Kira Salak





Kira Salak

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Kira Salak won the PEN Award for journalism for her reporting on the war in Congo, and she has appeared five times in Best American Travel Writing. A National Geographic Emerging Explorer and contributing editor for National Geographic Adventure magazine, she was the first woman to traverse Papua New Guinea and the first person to kayak solo 600 miles to Timbuktu. She is the author of three books—the critically acclaimed work of fiction, The White Mary, and two works of nonfiction: Four Corners: A Journey into the Heart of Papua New Guinea (a New York Times Notable Travel Book) and The Cruelest Journey: Six Hundred Miles to Timbuktu. She has a Ph.D. in English, her fiction appearing in Best New American Voices and other anthologies. Her non ...more


Average rating: 3.86 · 1,555 ratings · 331 reviews · 4 distinct works · Similar authors
The White Mary
3.73 of 5 stars 3.73 avg rating — 710 ratings — published 2008 — 14 editions
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Four Corners: A Journey int...
4.01 of 5 stars 4.01 avg rating — 413 ratings — published 2001 — 5 editions
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Cruelest Journey: Six Hundr...
3.96 of 5 stars 3.96 avg rating — 369 ratings — published 2004 — 3 editions
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Nixon Under the Bodhi Tree ...
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3.6 of 5 stars 3.60 avg rating — 63 ratings — published 2004
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“What I've learned is that everything in life - and I mean, even the worst of it - can be turned into grace...the test is - for even one moment in our lives - not to strike back at something, no matter how bad it gets...when you're faced with the temptation to get angry or upset and to hit back - you just don't do it. You let the temptation roll over you and not touch you. The idea is not to add to the collective pain...and by not doing so, you make the world a better place.”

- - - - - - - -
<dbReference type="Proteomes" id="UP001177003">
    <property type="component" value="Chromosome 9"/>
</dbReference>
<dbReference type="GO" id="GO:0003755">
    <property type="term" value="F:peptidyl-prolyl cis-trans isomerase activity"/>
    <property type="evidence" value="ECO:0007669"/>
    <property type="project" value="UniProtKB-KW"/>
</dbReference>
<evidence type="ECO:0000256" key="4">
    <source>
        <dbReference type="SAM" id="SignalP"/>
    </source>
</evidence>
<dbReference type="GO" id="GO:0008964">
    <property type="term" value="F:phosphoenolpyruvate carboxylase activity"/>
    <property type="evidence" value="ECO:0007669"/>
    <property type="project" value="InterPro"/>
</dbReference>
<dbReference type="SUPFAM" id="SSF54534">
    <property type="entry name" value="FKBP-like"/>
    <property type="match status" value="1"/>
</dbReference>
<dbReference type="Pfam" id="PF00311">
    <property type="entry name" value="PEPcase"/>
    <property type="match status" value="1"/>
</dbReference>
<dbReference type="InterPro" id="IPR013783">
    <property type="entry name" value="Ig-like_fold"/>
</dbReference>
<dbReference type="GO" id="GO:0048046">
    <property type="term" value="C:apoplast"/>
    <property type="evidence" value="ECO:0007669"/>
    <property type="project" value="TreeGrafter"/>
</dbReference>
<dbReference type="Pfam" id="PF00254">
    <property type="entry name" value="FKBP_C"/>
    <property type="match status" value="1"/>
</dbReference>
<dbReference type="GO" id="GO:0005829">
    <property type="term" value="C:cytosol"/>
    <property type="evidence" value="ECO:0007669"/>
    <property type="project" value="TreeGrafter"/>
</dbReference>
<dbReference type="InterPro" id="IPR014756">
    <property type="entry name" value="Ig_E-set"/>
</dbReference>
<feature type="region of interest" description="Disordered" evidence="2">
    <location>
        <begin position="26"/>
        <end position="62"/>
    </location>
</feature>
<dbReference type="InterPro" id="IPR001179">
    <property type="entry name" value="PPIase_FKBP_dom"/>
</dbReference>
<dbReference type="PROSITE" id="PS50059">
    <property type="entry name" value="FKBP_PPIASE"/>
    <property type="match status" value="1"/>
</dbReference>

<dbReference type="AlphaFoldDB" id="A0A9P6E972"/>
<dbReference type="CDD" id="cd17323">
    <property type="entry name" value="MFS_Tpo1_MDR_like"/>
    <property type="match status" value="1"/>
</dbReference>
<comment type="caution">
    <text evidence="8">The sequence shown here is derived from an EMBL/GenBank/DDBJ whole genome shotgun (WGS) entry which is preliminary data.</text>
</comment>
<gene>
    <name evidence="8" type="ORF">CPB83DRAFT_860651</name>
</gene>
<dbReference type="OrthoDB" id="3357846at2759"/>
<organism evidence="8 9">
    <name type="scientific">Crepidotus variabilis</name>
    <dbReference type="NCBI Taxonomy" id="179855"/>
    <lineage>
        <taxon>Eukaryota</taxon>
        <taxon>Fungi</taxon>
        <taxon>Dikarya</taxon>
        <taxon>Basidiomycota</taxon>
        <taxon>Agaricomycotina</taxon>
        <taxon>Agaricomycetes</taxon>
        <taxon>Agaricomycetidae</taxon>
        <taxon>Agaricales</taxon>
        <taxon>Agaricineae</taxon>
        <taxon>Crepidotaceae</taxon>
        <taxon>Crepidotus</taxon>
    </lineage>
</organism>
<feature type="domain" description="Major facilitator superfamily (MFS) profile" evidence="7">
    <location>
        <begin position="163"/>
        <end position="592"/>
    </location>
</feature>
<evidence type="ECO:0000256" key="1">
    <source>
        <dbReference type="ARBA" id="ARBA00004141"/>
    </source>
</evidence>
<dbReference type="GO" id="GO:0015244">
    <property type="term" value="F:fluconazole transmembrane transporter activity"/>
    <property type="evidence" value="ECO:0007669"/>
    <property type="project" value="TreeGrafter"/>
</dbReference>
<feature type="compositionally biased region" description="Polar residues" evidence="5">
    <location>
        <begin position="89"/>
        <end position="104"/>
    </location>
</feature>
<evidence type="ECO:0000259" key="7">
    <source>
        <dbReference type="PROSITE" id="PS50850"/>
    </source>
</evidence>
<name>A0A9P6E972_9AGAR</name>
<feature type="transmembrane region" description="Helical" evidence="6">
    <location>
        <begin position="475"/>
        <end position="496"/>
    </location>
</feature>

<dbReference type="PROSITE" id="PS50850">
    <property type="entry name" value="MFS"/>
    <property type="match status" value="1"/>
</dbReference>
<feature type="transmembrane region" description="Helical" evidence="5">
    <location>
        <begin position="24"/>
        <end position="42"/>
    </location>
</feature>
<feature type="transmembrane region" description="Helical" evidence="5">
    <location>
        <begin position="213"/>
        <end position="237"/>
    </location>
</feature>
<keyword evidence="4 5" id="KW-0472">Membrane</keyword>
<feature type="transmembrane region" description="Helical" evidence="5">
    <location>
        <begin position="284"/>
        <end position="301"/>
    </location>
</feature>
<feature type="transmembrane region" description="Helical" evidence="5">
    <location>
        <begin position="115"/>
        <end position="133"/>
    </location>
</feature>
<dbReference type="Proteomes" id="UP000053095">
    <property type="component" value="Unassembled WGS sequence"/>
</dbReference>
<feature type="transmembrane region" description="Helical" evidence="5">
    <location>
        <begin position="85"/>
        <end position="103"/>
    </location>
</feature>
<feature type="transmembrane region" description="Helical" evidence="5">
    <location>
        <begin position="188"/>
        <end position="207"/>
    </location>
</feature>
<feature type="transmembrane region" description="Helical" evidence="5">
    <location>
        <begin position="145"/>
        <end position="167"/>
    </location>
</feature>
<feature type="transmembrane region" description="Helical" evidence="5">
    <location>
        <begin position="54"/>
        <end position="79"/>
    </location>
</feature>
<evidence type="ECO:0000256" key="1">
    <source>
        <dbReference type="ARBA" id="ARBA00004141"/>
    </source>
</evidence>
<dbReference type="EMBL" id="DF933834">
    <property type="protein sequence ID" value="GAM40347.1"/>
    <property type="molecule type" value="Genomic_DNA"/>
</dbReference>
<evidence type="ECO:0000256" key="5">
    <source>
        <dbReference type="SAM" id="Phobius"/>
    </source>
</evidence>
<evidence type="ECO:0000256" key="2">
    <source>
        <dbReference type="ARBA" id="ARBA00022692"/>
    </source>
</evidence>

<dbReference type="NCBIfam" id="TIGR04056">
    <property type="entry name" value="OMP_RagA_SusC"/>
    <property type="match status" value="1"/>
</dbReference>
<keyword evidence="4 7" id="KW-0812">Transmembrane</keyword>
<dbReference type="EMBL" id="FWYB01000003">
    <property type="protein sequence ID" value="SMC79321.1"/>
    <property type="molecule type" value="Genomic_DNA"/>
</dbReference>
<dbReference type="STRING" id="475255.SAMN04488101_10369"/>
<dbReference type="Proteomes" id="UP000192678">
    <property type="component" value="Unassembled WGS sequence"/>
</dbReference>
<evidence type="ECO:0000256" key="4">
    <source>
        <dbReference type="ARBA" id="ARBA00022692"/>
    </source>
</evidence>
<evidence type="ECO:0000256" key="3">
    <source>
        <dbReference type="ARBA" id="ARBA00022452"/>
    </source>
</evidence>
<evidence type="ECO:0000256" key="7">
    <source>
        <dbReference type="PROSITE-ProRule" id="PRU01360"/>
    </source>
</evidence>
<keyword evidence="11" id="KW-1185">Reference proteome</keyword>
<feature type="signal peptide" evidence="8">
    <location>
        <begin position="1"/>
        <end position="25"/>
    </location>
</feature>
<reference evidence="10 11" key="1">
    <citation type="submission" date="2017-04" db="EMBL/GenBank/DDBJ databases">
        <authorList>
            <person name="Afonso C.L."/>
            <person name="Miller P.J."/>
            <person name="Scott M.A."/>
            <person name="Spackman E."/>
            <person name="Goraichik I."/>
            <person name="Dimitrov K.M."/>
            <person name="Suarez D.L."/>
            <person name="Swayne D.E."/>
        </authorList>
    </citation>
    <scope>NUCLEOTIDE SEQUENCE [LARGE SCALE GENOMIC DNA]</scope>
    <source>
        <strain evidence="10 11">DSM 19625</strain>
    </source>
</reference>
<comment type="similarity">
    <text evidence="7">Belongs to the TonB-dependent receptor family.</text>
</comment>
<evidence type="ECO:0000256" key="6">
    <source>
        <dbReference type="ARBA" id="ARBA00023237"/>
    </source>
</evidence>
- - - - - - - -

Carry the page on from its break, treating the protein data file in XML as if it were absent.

Kira Salak, The White Mary

“I wonder what we look for when we embark on these kinds of trips. There is the pat answer that you tell the people you don't know: that you're interested in seeing a place, learning about its people. But then the trip begins and the hardship comes, and hardship is more honest: it tells us that we don't have enough patience yet, nor humility, nor gratitude. And we thought that we did. Hardship brings us closer to truth, and thus is more difficult to bear, but from it alone comes compassion. And so I've told the world that it can do what it wants with me during this trip if only, by the end, I have learned something more. A bargain then. The journey, my teacher.”
Kira Salak, Cruelest Journey: Six Hundred Miles To Timbuktu

“...I don't know where a utopia is supposed to be, or where one could be found. I sometimes think that it is the place where fear and doubt end with the realization that around you is everything you need, and there is nothing else to find.”
Kira Salak, Four Corners: A Journey into the Heart of Papua New Guinea



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